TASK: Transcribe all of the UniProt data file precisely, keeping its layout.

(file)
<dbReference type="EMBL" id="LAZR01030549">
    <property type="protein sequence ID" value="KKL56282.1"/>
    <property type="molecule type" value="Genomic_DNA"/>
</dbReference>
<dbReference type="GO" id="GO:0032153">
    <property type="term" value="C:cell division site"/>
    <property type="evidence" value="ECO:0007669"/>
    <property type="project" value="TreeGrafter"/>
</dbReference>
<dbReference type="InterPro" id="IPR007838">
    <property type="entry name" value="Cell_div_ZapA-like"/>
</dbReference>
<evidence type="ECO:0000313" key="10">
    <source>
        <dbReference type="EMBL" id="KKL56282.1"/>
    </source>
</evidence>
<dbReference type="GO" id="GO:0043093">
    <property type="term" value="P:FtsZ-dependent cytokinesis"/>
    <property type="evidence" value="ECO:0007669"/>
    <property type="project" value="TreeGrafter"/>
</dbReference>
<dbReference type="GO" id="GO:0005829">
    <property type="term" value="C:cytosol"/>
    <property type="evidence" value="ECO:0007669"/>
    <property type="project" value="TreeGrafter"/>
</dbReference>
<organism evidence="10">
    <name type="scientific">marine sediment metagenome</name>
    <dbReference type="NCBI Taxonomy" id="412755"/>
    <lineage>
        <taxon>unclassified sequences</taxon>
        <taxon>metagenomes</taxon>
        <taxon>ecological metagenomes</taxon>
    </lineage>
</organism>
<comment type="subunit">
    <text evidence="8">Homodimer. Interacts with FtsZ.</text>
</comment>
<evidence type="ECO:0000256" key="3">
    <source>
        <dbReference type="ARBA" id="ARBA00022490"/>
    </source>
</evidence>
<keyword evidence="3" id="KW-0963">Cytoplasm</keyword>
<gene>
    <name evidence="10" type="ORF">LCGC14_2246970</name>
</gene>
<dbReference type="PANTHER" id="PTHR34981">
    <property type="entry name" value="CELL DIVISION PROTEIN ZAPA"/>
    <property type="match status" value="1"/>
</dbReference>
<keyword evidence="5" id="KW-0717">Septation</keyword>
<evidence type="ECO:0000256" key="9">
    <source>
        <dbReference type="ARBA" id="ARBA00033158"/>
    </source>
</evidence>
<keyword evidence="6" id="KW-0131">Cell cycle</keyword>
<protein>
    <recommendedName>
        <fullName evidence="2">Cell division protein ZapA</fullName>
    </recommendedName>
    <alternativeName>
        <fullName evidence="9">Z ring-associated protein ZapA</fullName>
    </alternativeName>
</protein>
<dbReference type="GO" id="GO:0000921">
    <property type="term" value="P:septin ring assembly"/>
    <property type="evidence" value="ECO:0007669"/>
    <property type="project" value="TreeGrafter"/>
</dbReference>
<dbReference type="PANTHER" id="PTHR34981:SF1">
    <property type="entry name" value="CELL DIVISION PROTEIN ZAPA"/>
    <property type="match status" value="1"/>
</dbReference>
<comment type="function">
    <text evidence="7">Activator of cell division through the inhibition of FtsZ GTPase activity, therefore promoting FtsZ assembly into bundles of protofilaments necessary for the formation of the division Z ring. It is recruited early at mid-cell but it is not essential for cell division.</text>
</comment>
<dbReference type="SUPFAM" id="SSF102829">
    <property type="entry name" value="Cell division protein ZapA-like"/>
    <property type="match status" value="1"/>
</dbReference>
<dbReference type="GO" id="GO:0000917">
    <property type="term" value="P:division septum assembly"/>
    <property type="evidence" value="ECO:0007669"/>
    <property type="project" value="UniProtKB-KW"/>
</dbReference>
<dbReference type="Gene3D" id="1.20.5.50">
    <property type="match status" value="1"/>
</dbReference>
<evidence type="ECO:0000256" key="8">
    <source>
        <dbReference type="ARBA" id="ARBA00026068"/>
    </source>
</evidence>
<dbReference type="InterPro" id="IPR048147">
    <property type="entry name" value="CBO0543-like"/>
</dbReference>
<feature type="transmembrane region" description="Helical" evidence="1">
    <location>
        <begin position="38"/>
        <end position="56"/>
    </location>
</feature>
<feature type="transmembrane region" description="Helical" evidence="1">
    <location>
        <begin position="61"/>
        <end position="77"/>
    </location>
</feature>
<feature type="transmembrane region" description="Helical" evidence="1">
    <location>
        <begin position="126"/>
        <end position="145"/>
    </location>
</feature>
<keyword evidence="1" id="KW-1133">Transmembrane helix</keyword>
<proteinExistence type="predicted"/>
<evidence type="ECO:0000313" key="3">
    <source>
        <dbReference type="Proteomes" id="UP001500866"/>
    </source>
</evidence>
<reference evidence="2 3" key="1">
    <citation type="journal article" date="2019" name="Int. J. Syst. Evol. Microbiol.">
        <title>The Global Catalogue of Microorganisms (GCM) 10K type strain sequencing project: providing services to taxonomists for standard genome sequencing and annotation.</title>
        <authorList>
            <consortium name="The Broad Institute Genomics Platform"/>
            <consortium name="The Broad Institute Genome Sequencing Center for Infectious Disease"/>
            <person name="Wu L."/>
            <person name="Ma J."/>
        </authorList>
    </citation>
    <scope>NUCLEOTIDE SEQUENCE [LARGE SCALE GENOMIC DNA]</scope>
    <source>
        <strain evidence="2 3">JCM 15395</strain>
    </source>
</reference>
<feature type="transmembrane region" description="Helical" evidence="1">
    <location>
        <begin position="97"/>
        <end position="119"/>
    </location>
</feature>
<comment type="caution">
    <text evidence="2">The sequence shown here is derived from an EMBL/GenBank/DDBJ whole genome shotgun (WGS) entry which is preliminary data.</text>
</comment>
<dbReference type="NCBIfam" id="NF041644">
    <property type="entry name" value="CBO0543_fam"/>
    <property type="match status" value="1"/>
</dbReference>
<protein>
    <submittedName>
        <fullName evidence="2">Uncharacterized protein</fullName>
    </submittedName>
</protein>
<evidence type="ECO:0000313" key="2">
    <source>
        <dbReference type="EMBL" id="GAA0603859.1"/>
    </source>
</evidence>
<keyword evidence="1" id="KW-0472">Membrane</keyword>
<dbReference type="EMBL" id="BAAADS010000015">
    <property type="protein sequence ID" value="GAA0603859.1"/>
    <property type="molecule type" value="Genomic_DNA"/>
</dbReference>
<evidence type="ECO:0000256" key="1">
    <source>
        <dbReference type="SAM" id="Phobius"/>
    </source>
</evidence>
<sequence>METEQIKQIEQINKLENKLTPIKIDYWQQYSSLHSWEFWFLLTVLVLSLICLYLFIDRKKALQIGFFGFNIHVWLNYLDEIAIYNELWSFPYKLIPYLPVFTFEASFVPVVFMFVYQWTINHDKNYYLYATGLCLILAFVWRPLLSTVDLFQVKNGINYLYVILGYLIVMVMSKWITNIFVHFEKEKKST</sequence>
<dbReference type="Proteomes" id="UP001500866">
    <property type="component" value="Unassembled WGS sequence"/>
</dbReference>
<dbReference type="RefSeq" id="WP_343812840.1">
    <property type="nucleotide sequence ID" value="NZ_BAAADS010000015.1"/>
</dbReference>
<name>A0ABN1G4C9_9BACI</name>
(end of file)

<dbReference type="EMBL" id="LAZR01030549">
    <property type="protein sequence ID" value="KKL56282.1"/>
    <property type="molecule type" value="Genomic_DNA"/>
</dbReference>
<dbReference type="GO" id="GO:0032153">
    <property type="term" value="C:cell division site"/>
    <property type="evidence" value="ECO:0007669"/>
    <property type="project" value="TreeGrafter"/>
</dbReference>
<dbReference type="InterPro" id="IPR007838">
    <property type="entry name" value="Cell_div_ZapA-like"/>
</dbReference>
<evidence type="ECO:0000313" key="10">
    <source>
        <dbReference type="EMBL" id="KKL56282.1"/>
    </source>
</evidence>
<dbReference type="GO" id="GO:0043093">
    <property type="term" value="P:FtsZ-dependent cytokinesis"/>
    <property type="evidence" value="ECO:0007669"/>
    <property type="project" value="TreeGrafter"/>
</dbReference>
<dbReference type="GO" id="GO:0005829">
    <property type="term" value="C:cytosol"/>
    <property type="evidence" value="ECO:0007669"/>
    <property type="project" value="TreeGrafter"/>
</dbReference>
<organism evidence="10">
    <name type="scientific">marine sediment metagenome</name>
    <dbReference type="NCBI Taxonomy" id="412755"/>
    <lineage>
        <taxon>unclassified sequences</taxon>
        <taxon>metagenomes</taxon>
        <taxon>ecological metagenomes</taxon>
    </lineage>
</organism>
<comment type="subunit">
    <text evidence="8">Homodimer. Interacts with FtsZ.</text>
</comment>
<evidence type="ECO:0000256" key="3">
    <source>
        <dbReference type="ARBA" id="ARBA00022490"/>
    </source>
</evidence>
<keyword evidence="3" id="KW-0963">Cytoplasm</keyword>
<gene>
    <name evidence="10" type="ORF">LCGC14_2246970</name>
</gene>
<dbReference type="PANTHER" id="PTHR34981">
    <property type="entry name" value="CELL DIVISION PROTEIN ZAPA"/>
    <property type="match status" value="1"/>
</dbReference>
<keyword evidence="5" id="KW-0717">Septation</keyword>
<evidence type="ECO:0000256" key="9">
    <source>
        <dbReference type="ARBA" id="ARBA00033158"/>
    </source>
</evidence>
<keyword evidence="6" id="KW-0131">Cell cycle</keyword>
<protein>
    <recommendedName>
        <fullName evidence="2">Cell division protein ZapA</fullName>
    </recommendedName>
    <alternativeName>
        <fullName evidence="9">Z ring-associated protein ZapA</fullName>
    </alternativeName>
</protein>
<dbReference type="GO" id="GO:0000921">
    <property type="term" value="P:septin ring assembly"/>
    <property type="evidence" value="ECO:0007669"/>
    <property type="project" value="TreeGrafter"/>
</dbReference>
<dbReference type="PANTHER" id="PTHR34981:SF1">
    <property type="entry name" value="CELL DIVISION PROTEIN ZAPA"/>
    <property type="match status" value="1"/>
</dbReference>
<comment type="function">
    <text evidence="7">Activator of cell division through the inhibition of FtsZ GTPase activity, therefore promoting FtsZ assembly into bundles of protofilaments necessary for the formation of the division Z ring. It is recruited early at mid-cell but it is not essential for cell division.</text>
</comment>
<dbReference type="SUPFAM" id="SSF102829">
    <property type="entry name" value="Cell division protein ZapA-like"/>
    <property type="match status" value="1"/>
</dbReference>
<dbReference type="GO" id="GO:0000917">
    <property type="term" value="P:division septum assembly"/>
    <property type="evidence" value="ECO:0007669"/>
    <property type="project" value="UniProtKB-KW"/>
</dbReference>
<dbReference type="Gene3D" id="1.20.5.50">
    <property type="match status" value="1"/>
</dbReference>
<evidence type="ECO:0000256" key="8">
    <source>
        <dbReference type="ARBA" id="ARBA00026068"/>
    </source>
</evidence>
<dbReference type="InterPro" id="IPR048147">
    <property type="entry name" value="CBO0543-like"/>
</dbReference>
<feature type="transmembrane region" description="Helical" evidence="1">
    <location>
        <begin position="38"/>
        <end position="56"/>
    </location>
</feature>
<feature type="transmembrane region" description="Helical" evidence="1">
    <location>
        <begin position="61"/>
        <end position="77"/>
    </location>
</feature>
<feature type="transmembrane region" description="Helical" evidence="1">
    <location>
        <begin position="126"/>
        <end position="145"/>
    </location>
</feature>
<keyword evidence="1" id="KW-1133">Transmembrane helix</keyword>
<proteinExistence type="predicted"/>
<evidence type="ECO:0000313" key="3">
    <source>
        <dbReference type="Proteomes" id="UP001500866"/>
    </source>
</evidence>
<reference evidence="2 3" key="1">
    <citation type="journal article" date="2019" name="Int. J. Syst. Evol. Microbiol.">
        <title>The Global Catalogue of Microorganisms (GCM) 10K type strain sequencing project: providing services to taxonomists for standard genome sequencing and annotation.</title>
        <authorList>
            <consortium name="The Broad Institute Genomics Platform"/>
            <consortium name="The Broad Institute Genome Sequencing Center for Infectious Disease"/>
            <person name="Wu L."/>
            <person name="Ma J."/>
        </authorList>
    </citation>
    <scope>NUCLEOTIDE SEQUENCE [LARGE SCALE GENOMIC DNA]</scope>
    <source>
        <strain evidence="2 3">JCM 15395</strain>
    </source>
</reference>
<feature type="transmembrane region" description="Helical" evidence="1">
    <location>
        <begin position="97"/>
        <end position="119"/>
    </location>
</feature>
<comment type="caution">
    <text evidence="2">The sequence shown here is derived from an EMBL/GenBank/DDBJ whole genome shotgun (WGS) entry which is preliminary data.</text>
</comment>
<dbReference type="NCBIfam" id="NF041644">
    <property type="entry name" value="CBO0543_fam"/>
    <property type="match status" value="1"/>
</dbReference>
<protein>
    <submittedName>
        <fullName evidence="2">Uncharacterized protein</fullName>
    </submittedName>
</protein>
<evidence type="ECO:0000313" key="2">
    <source>
        <dbReference type="EMBL" id="GAA0603859.1"/>
    </source>
</evidence>
<keyword evidence="1" id="KW-0472">Membrane</keyword>
<dbReference type="EMBL" id="BAAADS010000015">
    <property type="protein sequence ID" value="GAA0603859.1"/>
    <property type="molecule type" value="Genomic_DNA"/>
</dbReference>
<evidence type="ECO:0000256" key="1">
    <source>
        <dbReference type="SAM" id="Phobius"/>
    </source>
</evidence>
<sequence>METEQIKQIEQINKLENKLTPIKIDYWQQYSSLHSWEFWFLLTVLVLSLICLYLFIDRKKALQIGFFGFNIHVWLNYLDEIAIYNELWSFPYKLIPYLPVFTFEASFVPVVFMFVYQWTINHDKNYYLYATGLCLILAFVWRPLLSTVDLFQVKNGINYLYVILGYLIVMVMSKWITNIFVHFEKEKKST</sequence>
<dbReference type="Proteomes" id="UP001500866">
    <property type="component" value="Unassembled WGS sequence"/>
</dbReference>
<dbReference type="RefSeq" id="WP_343812840.1">
    <property type="nucleotide sequence ID" value="NZ_BAAADS010000015.1"/>
</dbReference>
<name>A0ABN1G4C9_9BACI</name>